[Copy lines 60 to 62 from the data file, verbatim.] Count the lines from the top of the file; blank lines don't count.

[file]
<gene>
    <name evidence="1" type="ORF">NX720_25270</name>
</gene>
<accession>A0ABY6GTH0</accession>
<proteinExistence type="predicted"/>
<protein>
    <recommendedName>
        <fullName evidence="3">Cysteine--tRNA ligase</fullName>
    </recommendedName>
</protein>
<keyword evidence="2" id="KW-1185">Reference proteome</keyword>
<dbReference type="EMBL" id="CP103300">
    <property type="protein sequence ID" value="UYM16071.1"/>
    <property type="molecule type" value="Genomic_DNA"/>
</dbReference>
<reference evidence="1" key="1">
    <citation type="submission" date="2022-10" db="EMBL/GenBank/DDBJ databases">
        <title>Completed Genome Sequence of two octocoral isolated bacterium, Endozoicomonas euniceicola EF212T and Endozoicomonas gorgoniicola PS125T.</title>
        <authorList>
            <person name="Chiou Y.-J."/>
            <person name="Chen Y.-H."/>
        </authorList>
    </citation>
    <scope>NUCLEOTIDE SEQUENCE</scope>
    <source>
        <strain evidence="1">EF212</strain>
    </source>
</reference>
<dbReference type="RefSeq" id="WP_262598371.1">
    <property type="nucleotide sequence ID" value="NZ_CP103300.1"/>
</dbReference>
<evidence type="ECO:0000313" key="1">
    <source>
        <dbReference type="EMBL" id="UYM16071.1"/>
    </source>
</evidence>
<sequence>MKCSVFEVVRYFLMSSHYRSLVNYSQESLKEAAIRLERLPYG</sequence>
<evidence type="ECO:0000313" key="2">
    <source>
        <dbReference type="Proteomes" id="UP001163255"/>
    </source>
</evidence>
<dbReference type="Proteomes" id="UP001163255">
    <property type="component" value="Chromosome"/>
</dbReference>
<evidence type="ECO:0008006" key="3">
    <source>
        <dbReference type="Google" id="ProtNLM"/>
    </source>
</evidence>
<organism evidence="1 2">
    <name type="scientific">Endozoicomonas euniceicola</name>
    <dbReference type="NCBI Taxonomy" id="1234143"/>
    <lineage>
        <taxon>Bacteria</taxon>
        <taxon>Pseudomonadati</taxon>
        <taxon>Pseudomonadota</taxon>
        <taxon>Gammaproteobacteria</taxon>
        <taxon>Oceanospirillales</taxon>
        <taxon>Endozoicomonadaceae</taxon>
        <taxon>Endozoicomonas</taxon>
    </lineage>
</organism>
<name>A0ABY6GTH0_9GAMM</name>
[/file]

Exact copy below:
        <taxon>Endozoicomonadaceae</taxon>
        <taxon>Endozoicomonas</taxon>
    </lineage>